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Business Standard
177 22

Women online will help Google create ad content

Study says that women who are online are relatively more affluent and younger-75% are in the 15-34 age group, with over 24 mn women accessing Internet daily

has been reading Internet usage data and releasing reports that help get an insight on the search patterns and transaction habits of consumers in specific sectors. We have seen the technology major discussing automobiles and e-commerce earlier.

But recently, it has launched a report that talks about 40 per cent of users on the Internet in India today. 'Women on the Web' is the report that looks at usage, search and even transaction patterns of women online.

Rajan Anandan, managing director at Google India, says Google could use it to guide content creation by advertisers. "We have been partnering closely with media agencies and these statistics are bound to help," Anandan adds.

He points to how the study shows that advertisers' fears about there not being enough are unfound. Around 72 per cent of the are SEC A and B. Of the 150 million surfers in India today, 60 million were shown to be women. As many as 24 million of them surf the Internet daily and 5 million have been shown to have transacted or shopped online.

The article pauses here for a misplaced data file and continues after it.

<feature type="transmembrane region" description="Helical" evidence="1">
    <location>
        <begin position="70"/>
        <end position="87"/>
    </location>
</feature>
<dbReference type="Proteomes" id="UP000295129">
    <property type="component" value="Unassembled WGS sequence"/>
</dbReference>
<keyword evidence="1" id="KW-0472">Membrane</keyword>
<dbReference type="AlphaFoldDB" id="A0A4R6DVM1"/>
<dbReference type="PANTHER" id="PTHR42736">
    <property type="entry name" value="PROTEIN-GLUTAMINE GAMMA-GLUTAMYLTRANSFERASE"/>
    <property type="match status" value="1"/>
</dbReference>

The report compiled by Google based on its internal search and usage statistics during April, 2012-March, 2013, industry reports such as iCube 2012, Comscore, May, 2013 and TNS Australia's primary research with 1,000 online female shoppers (18-65 years of age).

Most of the surfers are also relatively young, with 75 per cent of the universe aged 15-34 years, who, Google says, are the ones defining the trends of the day. One in every four of their online searches are done on a handheld device.

The categories which came up trumps include apparels and accessories, food and beverages, hair care, skin care, and the surprise of the lot, baby care. While apparels may be the biggest category, skin, hair and foods are the fastest-growing.

Baby care was searched by 64 per cent of the women while hair care by only 30 per cent, a trend that the report says is a result of the quality of websites and the ecosystem that has been built. Young parents, with their numerous queries, have led to the creation of baby care as a breakout category in e-commerce. One in four women shoppers have purchased baby products online atleast once.

Anandan, explaining why need to take these trends into account, says, "Remember that 72 per cent of the audience get influenced through the digital medium on skin care, making it worthwhile to create beauty content for online consumption." Baby care sees 69 per cent of the universe getting influenced online, hair care 65 per cent, food and beverages 64 per cent and oral care 53 per cent. Overall, more than 50 per cent of the universe was seen as getting influenced by the digital information, while the nature of queries by women comprised 'how tos' to a large extent, across categories.

image
Business Standard
177 22